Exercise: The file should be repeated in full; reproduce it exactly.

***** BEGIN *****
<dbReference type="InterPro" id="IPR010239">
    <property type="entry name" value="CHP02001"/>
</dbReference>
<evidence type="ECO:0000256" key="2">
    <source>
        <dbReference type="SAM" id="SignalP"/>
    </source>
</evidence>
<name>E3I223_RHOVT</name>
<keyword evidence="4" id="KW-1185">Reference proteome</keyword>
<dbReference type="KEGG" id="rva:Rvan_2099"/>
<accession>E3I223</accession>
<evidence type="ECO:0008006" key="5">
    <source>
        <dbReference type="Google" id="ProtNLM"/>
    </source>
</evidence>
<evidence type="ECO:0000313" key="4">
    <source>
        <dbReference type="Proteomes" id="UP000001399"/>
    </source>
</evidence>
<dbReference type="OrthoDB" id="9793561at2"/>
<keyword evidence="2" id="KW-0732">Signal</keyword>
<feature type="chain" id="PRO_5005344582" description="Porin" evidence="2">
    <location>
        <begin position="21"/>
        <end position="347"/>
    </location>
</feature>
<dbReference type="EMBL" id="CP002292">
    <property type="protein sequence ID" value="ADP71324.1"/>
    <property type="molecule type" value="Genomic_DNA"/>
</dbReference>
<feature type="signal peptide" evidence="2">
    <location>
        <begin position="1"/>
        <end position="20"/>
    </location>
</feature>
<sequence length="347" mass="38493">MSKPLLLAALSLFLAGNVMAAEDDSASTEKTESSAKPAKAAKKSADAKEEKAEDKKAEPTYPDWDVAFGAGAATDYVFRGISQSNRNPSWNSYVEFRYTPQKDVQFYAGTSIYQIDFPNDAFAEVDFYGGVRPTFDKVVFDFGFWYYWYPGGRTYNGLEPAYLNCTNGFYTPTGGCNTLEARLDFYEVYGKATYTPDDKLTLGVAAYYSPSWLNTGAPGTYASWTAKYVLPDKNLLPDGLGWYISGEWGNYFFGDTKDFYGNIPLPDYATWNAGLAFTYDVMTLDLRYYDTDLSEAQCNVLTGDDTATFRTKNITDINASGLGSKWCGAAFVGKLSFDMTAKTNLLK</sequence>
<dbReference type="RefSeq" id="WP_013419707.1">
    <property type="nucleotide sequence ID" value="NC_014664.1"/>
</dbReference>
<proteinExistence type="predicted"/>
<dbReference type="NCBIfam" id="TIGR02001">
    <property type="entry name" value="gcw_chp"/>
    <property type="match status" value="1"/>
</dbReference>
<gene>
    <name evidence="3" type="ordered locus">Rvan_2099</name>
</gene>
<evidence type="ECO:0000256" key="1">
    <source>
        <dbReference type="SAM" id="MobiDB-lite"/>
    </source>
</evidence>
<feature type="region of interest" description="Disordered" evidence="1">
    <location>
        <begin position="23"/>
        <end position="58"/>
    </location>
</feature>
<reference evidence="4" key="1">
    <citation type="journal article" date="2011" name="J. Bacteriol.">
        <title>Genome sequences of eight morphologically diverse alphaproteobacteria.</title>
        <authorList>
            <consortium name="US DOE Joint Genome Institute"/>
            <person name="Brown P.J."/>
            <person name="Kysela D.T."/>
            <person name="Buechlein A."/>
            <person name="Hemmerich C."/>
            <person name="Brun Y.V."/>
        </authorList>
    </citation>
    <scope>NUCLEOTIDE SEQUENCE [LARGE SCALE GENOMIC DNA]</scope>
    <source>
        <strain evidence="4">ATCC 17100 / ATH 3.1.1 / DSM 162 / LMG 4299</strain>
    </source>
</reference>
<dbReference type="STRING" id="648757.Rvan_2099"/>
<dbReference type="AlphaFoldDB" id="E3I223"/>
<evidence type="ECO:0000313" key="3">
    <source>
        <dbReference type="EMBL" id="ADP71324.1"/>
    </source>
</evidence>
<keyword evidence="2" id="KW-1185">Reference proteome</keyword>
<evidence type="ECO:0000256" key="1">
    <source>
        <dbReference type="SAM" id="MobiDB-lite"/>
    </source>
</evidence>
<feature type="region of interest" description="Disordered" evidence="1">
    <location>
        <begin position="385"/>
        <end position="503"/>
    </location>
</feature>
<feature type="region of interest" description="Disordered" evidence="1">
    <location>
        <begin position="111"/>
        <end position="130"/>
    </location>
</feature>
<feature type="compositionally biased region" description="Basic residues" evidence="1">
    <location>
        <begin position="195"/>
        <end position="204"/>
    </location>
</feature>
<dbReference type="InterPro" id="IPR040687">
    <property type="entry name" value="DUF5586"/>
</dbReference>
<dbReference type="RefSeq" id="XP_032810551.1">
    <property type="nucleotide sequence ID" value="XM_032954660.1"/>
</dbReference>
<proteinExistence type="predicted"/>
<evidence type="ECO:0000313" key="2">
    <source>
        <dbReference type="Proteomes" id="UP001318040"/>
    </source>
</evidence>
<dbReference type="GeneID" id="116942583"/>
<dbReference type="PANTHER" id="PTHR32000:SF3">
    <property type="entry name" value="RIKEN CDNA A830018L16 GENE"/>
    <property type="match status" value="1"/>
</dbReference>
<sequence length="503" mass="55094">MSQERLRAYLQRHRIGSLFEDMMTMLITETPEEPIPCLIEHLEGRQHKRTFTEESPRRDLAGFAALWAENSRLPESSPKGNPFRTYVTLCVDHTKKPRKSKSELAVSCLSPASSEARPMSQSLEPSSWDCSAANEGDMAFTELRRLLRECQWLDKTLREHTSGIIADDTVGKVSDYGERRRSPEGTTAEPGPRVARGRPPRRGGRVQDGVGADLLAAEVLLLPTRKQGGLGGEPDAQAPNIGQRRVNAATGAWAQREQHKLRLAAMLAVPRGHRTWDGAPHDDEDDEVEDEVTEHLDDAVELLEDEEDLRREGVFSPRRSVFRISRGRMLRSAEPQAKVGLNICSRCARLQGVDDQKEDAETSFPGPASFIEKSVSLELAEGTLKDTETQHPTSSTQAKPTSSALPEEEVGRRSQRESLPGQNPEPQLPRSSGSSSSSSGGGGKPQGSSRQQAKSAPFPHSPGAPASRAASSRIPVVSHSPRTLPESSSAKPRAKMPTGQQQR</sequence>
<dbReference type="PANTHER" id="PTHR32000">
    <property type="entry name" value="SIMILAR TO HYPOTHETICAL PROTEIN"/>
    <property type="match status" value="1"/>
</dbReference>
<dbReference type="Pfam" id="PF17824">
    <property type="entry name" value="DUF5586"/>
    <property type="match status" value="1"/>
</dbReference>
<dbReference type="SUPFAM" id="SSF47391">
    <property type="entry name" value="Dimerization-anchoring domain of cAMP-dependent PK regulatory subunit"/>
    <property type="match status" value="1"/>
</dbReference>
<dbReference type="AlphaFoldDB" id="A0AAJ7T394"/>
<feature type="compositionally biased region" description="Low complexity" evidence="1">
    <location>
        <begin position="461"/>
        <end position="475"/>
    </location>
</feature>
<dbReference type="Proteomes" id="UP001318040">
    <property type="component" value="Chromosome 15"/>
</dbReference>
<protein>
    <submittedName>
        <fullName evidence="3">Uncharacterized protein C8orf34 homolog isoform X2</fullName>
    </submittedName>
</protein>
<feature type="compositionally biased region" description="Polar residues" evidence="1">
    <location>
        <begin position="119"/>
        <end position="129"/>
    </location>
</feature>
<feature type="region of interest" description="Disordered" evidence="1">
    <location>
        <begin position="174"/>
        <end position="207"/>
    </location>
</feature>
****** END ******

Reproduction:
<dbReference type="InterPro" id="IPR010239">
    <property type="entry name" value="CHP02001"/>
</dbReference>
<evidence type="ECO:0000256" key="2">
    <source>
        <dbReference type="SAM" id="SignalP"/>
    </source>
</evidence>
<name>E3I223_RHOVT</name>
<keyword evidence="4" id="KW-1185">Reference proteome</keyword>
<dbReference type="KEGG" id="rva:Rvan_2099"/>
<accession>E3I223</accession>
<evidence type="ECO:0008006" key="5">
    <source>
        <dbReference type="Google" id="ProtNLM"/>
    </source>
</evidence>
<evidence type="ECO:0000313" key="4">
    <source>
        <dbReference type="Proteomes" id="UP000001399"/>
    </source>
</evidence>
<dbReference type="OrthoDB" id="9793561at2"/>
<keyword evidence="2" id="KW-0732">Signal</keyword>
<feature type="chain" id="PRO_5005344582" description="Porin" evidence="2">
    <location>
        <begin position="21"/>
        <end position="347"/>
    </location>
</feature>
<dbReference type="EMBL" id="CP002292">
    <property type="protein sequence ID" value="ADP71324.1"/>
    <property type="molecule type" value="Genomic_DNA"/>
</dbReference>
<feature type="signal peptide" evidence="2">
    <location>
        <begin position="1"/>
        <end position="20"/>
    </location>
</feature>
<sequence length="347" mass="38493">MSKPLLLAALSLFLAGNVMAAEDDSASTEKTESSAKPAKAAKKSADAKEEKAEDKKAEPTYPDWDVAFGAGAATDYVFRGISQSNRNPSWNSYVEFRYTPQKDVQFYAGTSIYQIDFPNDAFAEVDFYGGVRPTFDKVVFDFGFWYYWYPGGRTYNGLEPAYLNCTNGFYTPTGGCNTLEARLDFYEVYGKATYTPDDKLTLGVAAYYSPSWLNTGAPGTYASWTAKYVLPDKNLLPDGLGWYISGEWGNYFFGDTKDFYGNIPLPDYATWNAGLAFTYDVMTLDLRYYDTDLSEAQCNVLTGDDTATFRTKNITDINASGLGSKWCGAAFVGKLSFDMTAKTNLLK</sequence>
<dbReference type="RefSeq" id="WP_013419707.1">
    <property type="nucleotide sequence ID" value="NC_014664.1"/>
</dbReference>
<proteinExistence type="predicted"/>
<dbReference type="NCBIfam" id="TIGR02001">
    <property type="entry name" value="gcw_chp"/>
    <property type="match status" value="1"/>
</dbReference>
<gene>
    <name evidence="3" type="ordered locus">Rvan_2099</name>
</gene>
<evidence type="ECO:0000256" key="1">
    <source>
        <dbReference type="SAM" id="MobiDB-lite"/>
    </source>
</evidence>
<feature type="region of interest" description="Disordered" evidence="1">
    <location>
        <begin position="23"/>
        <end position="58"/>
    </location>
</feature>
<reference evidence="4" key="1">
    <citation type="journal article" date="2011" name="J. Bacteriol.">
        <title>Genome sequences of eight morphologically diverse alphaproteobacteria.</title>
        <authorList>
            <consortium name="US DOE Joint Genome Institute"/>
            <person name="Brown P.J."/>
            <person name="Kysela D.T."/>
            <person name="Buechlein A."/>
            <person name="Hemmerich C."/>
            <person name="Brun Y.V."/>
        </authorList>
    </citation>
    <scope>NUCLEOTIDE SEQUENCE [LARGE SCALE GENOMIC DNA]</scope>
    <source>
        <strain evidence="4">ATCC 17100 / ATH 3.1.1 / DSM 162 / LMG 4299</strain>
    </source>
</reference>
<dbReference type="STRING" id="648757.Rvan_2099"/>
<dbReference type="AlphaFoldDB" id="E3I223"/>
<evidence type="ECO:0000313" key="3">
    <source>
        <dbReference type="EMBL" id="ADP71324.1"/>
    </source>
</evidence>
<keyword evidence="2" id="KW-1185">Reference proteome</keyword>
<evidence type="ECO:0000256" key="1">
    <source>
        <dbReference type="SAM" id="MobiDB-lite"/>
    </source>
</evidence>
<feature type="region of interest" description="Disordered" evidence="1">
    <location>
        <begin position="385"/>
        <end position="503"/>
    </location>
</feature>
<feature type="region of interest" description="Disordered" evidence="1">
    <location>
        <begin position="111"/>
        <end position="130"/>
    </location>
</feature>
<feature type="compositionally biased region" description="Basic residues" evidence="1">
    <location>
        <begin position="195"/>
        <end position="204"/>
    </location>
</feature>
<dbReference type="InterPro" id="IPR040687">
    <property type="entry name" value="DUF5586"/>
</dbReference>
<dbReference type="RefSeq" id="XP_032810551.1">
    <property type="nucleotide sequence ID" value="XM_032954660.1"/>
</dbReference>
<proteinExistence type="predicted"/>
<evidence type="ECO:0000313" key="2">
    <source>
        <dbReference type="Proteomes" id="UP001318040"/>
    </source>
</evidence>
<dbReference type="GeneID" id="116942583"/>
<dbReference type="PANTHER" id="PTHR32000:SF3">
    <property type="entry name" value="RIKEN CDNA A830018L16 GENE"/>
    <property type="match status" value="1"/>
</dbReference>
<sequence length="503" mass="55094">MSQERLRAYLQRHRIGSLFEDMMTMLITETPEEPIPCLIEHLEGRQHKRTFTEESPRRDLAGFAALWAENSRLPESSPKGNPFRTYVTLCVDHTKKPRKSKSELAVSCLSPASSEARPMSQSLEPSSWDCSAANEGDMAFTELRRLLRECQWLDKTLREHTSGIIADDTVGKVSDYGERRRSPEGTTAEPGPRVARGRPPRRGGRVQDGVGADLLAAEVLLLPTRKQGGLGGEPDAQAPNIGQRRVNAATGAWAQREQHKLRLAAMLAVPRGHRTWDGAPHDDEDDEVEDEVTEHLDDAVELLEDEEDLRREGVFSPRRSVFRISRGRMLRSAEPQAKVGLNICSRCARLQGVDDQKEDAETSFPGPASFIEKSVSLELAEGTLKDTETQHPTSSTQAKPTSSALPEEEVGRRSQRESLPGQNPEPQLPRSSGSSSSSSGGGGKPQGSSRQQAKSAPFPHSPGAPASRAASSRIPVVSHSPRTLPESSSAKPRAKMPTGQQQR</sequence>
<dbReference type="PANTHER" id="PTHR32000">
    <property type="entry name" value="SIMILAR TO HYPOTHETICAL PROTEIN"/>
    <property type="match status" value="1"/>
</dbReference>
<dbReference type="Pfam" id="PF17824">
    <property type="entry name" value="DUF5586"/>
    <property type="match status" value="1"/>
</dbReference>
<dbReference type="SUPFAM" id="SSF47391">
    <property type="entry name" value="Dimerization-anchoring domain of cAMP-dependent PK regulatory subunit"/>
    <property type="match status" value="1"/>
</dbReference>
<dbReference type="AlphaFoldDB" id="A0AAJ7T394"/>
<feature type="compositionally biased region" description="Low complexity" evidence="1">
    <location>
        <begin position="461"/>
        <end position="475"/>
    </location>
</feature>
<dbReference type="Proteomes" id="UP001318040">
    <property type="component" value="Chromosome 15"/>
</dbReference>
<protein>
    <submittedName>
        <fullName evidence="3">Uncharacterized protein C8orf34 homolog isoform X2</fullName>
    </submittedName>
</protein>
<feature type="compositionally biased region" description="Polar residues" evidence="1">
    <location>
        <begin position="119"/>
        <end position="129"/>
    </location>
</feature>
<feature type="region of interest" description="Disordered" evidence="1">
    <location>
        <begin position="174"/>
        <end position="207"/>
    </location>
</feature>